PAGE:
How to Start a Nonprofit in Pennsylvania (Step-by-Step Guide)

  • By: Gina Guy
  • October 7, 2022
How to Start a Nonprofit in Pennsylvania
Reading Time: 4 minutes

Considering starting a nonprofit in Pennsylvania? The most effective startup founders and boards follow these steps to establish their nonprofits.

Establishing a nonprofit organization brings your world-changing idea to reality. You get a chance to make an impactful difference in your community and society at large. 

However, launching a nonprofit in Pennsylvania from scratch can be daunting, especially if it’s your first time. You must follow a specific procedure to legalize your organization and enjoy nonprofit tax benefits, including filling crucial nonprofit board positions

Follow this step-by-step guide to starting a nonprofit in Pennsylvania from the ground up. You’ll also discover how to hold effective meetings after setting up your organization. 

1. Name Your Organization

Choose a suitable name for your nonprofit that’s creative, easy to remember, and embodies your organization’s identity. Most importantly, it should follow federal and Pennsylvania regulations. 

According to the Pennsylvania Department of State, the name must be different from any other organization registered with the state. And depending on your business structure, the organization’s legal name should contain abbreviations, such as “incorporated,” “LLC,” or “Ltd,” to portray the status of your nonprofit. 

If you want to register your organization at the federal level, browse the U.S. Patent and Trademark database to ensure your preferred name isn’t already taken.

Board Meeting

Ensure effective, efficient meetings with our comprehensive Board Meeting Agenda Template.

2. Recruit a Board of Directors

To recruit the right directors, use a board skills matrix to identify what you require in a board member and track potential candidates’ skills, capabilities, and characteristics. Only recruit directors with the expertise and qualities you currently need to lift your nonprofit off the ground. 

Follow these best practices when recruiting board directors in your organization: 

  • Dig deeper: Approach your board director process with a wide lens. Instead of simply choosing candidates based on their work experiences and educational background, focus on how they respond to your board member interview questions
  • Focus on diversity: Diversity is one of the foundations of an effective board. Target board directors with varying work styles, backgrounds, and educational experiences. The goal is to have different perspectives to strengthen the board’s problem-solving capabilities.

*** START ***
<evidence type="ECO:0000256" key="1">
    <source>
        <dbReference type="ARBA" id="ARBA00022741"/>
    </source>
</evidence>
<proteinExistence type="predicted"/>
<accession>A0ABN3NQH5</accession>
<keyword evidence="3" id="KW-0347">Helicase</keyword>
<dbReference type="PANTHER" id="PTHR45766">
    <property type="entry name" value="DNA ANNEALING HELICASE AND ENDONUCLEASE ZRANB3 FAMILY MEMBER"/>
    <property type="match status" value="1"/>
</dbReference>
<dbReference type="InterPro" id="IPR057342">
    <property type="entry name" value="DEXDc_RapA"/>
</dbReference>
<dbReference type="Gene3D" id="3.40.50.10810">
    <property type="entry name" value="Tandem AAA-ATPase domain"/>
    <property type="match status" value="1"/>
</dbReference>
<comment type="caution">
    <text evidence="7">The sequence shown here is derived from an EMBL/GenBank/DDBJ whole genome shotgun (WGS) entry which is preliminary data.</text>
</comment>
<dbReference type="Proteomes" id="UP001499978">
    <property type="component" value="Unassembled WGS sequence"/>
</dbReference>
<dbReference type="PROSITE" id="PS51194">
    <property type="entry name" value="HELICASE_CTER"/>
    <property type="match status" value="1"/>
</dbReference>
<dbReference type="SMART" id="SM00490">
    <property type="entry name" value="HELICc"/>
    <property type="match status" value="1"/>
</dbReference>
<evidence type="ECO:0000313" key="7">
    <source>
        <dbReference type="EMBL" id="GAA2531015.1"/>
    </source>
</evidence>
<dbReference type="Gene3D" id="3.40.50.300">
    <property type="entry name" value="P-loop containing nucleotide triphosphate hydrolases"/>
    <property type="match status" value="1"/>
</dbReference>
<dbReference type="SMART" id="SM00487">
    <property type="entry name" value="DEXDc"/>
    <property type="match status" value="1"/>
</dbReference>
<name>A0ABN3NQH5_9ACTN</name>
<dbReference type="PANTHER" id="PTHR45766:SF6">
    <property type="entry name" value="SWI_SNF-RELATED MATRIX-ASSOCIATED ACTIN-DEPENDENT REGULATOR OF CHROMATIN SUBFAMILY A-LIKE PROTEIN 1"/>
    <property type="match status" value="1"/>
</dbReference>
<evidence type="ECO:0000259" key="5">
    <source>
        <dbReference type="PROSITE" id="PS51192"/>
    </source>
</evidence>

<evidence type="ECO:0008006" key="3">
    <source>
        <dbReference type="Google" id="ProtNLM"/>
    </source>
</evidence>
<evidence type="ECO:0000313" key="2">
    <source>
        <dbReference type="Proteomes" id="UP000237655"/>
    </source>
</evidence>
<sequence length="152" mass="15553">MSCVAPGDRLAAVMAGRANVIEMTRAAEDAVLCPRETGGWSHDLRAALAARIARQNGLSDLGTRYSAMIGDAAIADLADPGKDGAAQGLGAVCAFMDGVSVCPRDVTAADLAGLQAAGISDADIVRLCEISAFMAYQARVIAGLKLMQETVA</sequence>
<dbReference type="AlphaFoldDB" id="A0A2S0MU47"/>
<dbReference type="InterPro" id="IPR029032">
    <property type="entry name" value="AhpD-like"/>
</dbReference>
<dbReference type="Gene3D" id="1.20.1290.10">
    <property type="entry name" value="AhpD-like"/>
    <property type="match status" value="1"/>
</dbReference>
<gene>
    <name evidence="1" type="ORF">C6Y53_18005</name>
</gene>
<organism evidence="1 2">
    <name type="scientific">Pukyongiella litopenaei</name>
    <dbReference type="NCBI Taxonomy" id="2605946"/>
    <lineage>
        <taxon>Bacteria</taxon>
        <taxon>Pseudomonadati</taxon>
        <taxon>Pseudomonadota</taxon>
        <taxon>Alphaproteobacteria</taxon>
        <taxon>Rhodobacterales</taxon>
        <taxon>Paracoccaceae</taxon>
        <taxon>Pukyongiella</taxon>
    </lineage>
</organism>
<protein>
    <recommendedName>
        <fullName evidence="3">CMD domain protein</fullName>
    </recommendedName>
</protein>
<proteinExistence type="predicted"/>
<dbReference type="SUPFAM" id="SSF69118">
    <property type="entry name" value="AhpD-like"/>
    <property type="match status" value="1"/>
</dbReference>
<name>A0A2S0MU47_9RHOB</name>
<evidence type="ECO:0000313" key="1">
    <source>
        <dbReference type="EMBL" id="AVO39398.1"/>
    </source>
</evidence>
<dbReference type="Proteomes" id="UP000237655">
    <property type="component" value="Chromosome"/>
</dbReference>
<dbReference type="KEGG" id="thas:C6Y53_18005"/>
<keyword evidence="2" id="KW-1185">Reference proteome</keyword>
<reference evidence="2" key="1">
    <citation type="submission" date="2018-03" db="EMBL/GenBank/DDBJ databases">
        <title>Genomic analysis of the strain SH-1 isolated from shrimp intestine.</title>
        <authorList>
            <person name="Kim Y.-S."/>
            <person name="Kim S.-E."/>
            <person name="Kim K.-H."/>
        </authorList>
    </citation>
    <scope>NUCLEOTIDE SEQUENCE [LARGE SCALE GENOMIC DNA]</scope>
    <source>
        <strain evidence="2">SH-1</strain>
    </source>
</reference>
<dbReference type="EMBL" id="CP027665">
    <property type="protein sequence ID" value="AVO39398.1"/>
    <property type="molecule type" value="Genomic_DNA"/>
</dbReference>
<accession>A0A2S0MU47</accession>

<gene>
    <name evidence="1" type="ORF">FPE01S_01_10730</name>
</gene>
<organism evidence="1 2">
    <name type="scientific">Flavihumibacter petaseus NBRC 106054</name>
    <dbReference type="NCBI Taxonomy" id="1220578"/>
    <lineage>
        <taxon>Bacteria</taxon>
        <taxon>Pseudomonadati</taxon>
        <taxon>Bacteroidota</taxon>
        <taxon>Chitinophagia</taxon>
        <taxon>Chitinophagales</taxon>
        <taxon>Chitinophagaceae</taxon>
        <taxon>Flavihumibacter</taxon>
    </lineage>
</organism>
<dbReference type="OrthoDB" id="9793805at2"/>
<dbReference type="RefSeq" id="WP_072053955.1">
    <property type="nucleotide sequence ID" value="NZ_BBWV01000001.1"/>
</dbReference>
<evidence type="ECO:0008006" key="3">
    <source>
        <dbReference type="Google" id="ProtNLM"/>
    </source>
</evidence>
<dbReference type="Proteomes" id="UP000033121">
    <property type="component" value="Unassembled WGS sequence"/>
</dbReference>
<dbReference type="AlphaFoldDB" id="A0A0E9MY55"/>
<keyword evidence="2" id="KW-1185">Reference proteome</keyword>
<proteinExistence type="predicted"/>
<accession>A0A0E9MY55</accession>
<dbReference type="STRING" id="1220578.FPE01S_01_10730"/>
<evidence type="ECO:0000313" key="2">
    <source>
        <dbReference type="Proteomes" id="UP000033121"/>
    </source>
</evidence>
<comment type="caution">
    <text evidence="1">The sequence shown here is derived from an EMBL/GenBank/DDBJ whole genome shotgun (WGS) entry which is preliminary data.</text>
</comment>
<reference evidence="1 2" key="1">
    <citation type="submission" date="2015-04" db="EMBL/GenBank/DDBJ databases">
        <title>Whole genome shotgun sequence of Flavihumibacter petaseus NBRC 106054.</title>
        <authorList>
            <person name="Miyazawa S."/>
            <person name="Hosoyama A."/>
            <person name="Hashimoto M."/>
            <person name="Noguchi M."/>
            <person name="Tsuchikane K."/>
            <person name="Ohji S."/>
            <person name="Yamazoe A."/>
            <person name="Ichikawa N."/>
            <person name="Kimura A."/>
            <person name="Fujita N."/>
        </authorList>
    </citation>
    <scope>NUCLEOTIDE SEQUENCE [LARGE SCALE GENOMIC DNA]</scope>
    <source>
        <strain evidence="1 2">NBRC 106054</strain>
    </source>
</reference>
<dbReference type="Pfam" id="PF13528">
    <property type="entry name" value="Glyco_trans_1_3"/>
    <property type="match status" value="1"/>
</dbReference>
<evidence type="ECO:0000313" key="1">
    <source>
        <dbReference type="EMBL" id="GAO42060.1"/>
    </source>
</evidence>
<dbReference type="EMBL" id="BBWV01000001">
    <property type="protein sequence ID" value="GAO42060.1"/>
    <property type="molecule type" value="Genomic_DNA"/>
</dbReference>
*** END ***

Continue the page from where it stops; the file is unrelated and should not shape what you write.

Look for these qualities when filling out vacant nonprofit board positions in your organization: 

  • Thoughtful team player: You want a critical thinker on your board who understands they are just one player in a team that’s looking to bring change in something bigger than themselves. 
  • Passionate: A board director’s most important quality is a strong connection to your organization’s mission and cause. After all, one must be completely dedicated to a cause to make impactful changes. 
  • Flexible: Between work and family commitments, many potential board directors might not have the time to make a difference for your nonprofit properly. Recruit board directors who have enough time for your organization and are determined to make a difference. 

We recommend having at least three board members: the chairperson, secretary, and nonprofit treasurer. This prevents one person from handling the responsibilities of three senior positions on a board.

3. File Articles of Incorporation

The articles of incorporation is a comprehensive legal document showing the basic outline of your nonprofit. The most common information in this document is the organization’s name, purpose, and directors. 

Filing the articles of incorporation officially establishes your nonprofit as a legal entity. But that doesn’t give your nonprofit, tax-exempt status (see step 6). File your articles of incorporation online with the Bureau of Corporations and Charitable Organizations. Expect to pay a $125 filing fee.